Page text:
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G7 summit becomes club for unloved leaders: media

chinadaily.com.cn | Updated: 2023-05-23 09:35

Group of 7 leaders on Miyajima Island on May 19, 2023. [Photo/Agencies]

Leaders of the Group of 7 are in hot water of domestic discontent for different reasons but their shared struggles highlight the fragility of free societies in a time of deep political and cultural divisions, says an article published by New York Times on Saturday.

Peter Baker, author of the article and a White House correspondent who has been covering G7 meetings since said in the article that has made this year's summit meeting in Hiroshima, Japan, something of a "lonely hearts club" where unloved leaders can commiserate over their domestic troubles and trade ideas for how to get back into the good graces of their voters.

US President Joe Biden started his morning on the opening day of the three-day meeting on Friday not with an elevated discussion of affairs of state but with a half-hour phone call back to Washington to check on negotiations with Republicans over the more prosaic yet profoundly consequential issues of spending and debt. He ended the day by skipping out about 90 minutes early from the leaders' gala dinner on Miyajima island to take another call from home on the spending talks.

No G7 leader, by contrast, could muster the support of a majority. Prime Minister Giorgia Meloni of Italy, elected just last fall, fared best with a 49 percent approval rating, according to Morning Consult, followed by Biden with 42 percent, Canadian Prime Minister Justin Trudeau with 39 percent, German Chancellor Olaf Scholz with 34 percent, British Prime Minister Rishi Sunak with 33 percent and Japanese Prime Minister Fumio Kishida with 31 percent. French President Emmanuel Macron trailed the pack with a dismal 25 percent.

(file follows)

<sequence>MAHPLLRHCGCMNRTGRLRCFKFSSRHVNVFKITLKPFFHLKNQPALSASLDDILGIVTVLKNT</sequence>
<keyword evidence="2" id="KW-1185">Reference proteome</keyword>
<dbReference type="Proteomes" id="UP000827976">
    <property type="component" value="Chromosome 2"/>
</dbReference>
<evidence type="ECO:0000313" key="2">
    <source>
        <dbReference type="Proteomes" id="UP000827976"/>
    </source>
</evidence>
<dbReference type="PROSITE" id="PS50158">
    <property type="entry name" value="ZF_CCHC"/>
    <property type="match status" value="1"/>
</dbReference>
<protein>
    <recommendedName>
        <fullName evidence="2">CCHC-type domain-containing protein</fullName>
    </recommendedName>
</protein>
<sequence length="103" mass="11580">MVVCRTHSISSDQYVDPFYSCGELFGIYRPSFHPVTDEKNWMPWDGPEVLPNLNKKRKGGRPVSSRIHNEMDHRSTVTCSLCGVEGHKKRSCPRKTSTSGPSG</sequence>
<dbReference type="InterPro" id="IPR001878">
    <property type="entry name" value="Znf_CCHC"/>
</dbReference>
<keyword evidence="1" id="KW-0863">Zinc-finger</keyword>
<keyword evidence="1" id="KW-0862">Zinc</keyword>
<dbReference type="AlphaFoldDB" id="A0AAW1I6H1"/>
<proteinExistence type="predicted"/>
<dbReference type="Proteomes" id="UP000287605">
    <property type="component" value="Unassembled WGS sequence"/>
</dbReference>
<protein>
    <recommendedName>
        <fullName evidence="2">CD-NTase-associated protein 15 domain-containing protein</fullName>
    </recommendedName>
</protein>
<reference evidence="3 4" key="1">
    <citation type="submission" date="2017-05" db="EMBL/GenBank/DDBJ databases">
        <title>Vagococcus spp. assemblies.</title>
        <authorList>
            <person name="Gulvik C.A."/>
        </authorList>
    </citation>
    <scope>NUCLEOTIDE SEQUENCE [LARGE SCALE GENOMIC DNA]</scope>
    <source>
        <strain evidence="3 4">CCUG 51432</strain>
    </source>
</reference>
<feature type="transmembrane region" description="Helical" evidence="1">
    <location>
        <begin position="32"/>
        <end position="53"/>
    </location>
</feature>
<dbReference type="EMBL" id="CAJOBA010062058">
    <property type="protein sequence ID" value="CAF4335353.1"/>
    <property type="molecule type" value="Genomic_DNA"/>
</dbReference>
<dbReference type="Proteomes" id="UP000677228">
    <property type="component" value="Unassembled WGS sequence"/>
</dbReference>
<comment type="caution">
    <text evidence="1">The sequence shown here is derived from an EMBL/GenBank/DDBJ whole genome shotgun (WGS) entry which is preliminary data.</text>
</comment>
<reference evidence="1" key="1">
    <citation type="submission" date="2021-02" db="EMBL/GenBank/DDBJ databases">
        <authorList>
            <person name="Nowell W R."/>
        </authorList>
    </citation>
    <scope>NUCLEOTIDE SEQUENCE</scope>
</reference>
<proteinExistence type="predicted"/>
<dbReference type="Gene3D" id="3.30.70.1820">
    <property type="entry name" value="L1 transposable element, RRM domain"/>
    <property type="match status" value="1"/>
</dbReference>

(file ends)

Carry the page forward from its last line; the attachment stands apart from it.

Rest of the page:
If elections were held now, recent surveys show that Sunak's Conservative Party would lose to the Labour Party in Britain, Trudeau's Liberal Party would lose to the Conservative Party in Canada, and Scholz's Social Democratic Party would lose to the Christian Democratic Union in Germany.

Some political veterans attribute the weakness of the G7 leaders to economic anxiety following the COVID-19 pandemic. Inflation has certainly sapped support for Biden, along with the crisis at the southwestern border, fear of urban crime, anger over government spending and concerns over the president's age as he asks voters to give him a second term.

"At such low-in-the-polls times, the G7 summit becomes the ultimate lonely hearts club, when the leaders share their political pain, bond with one another because of it, and discuss what is working in each country to get it and perhaps them back on track," John J. Kirton, director of the G7 Research Group at the University of Toronto and a longtime student of the bloc was cited by the author. "This is one way that the summit serves as the committee to re-elect the existing leaders back home," Kirton said.

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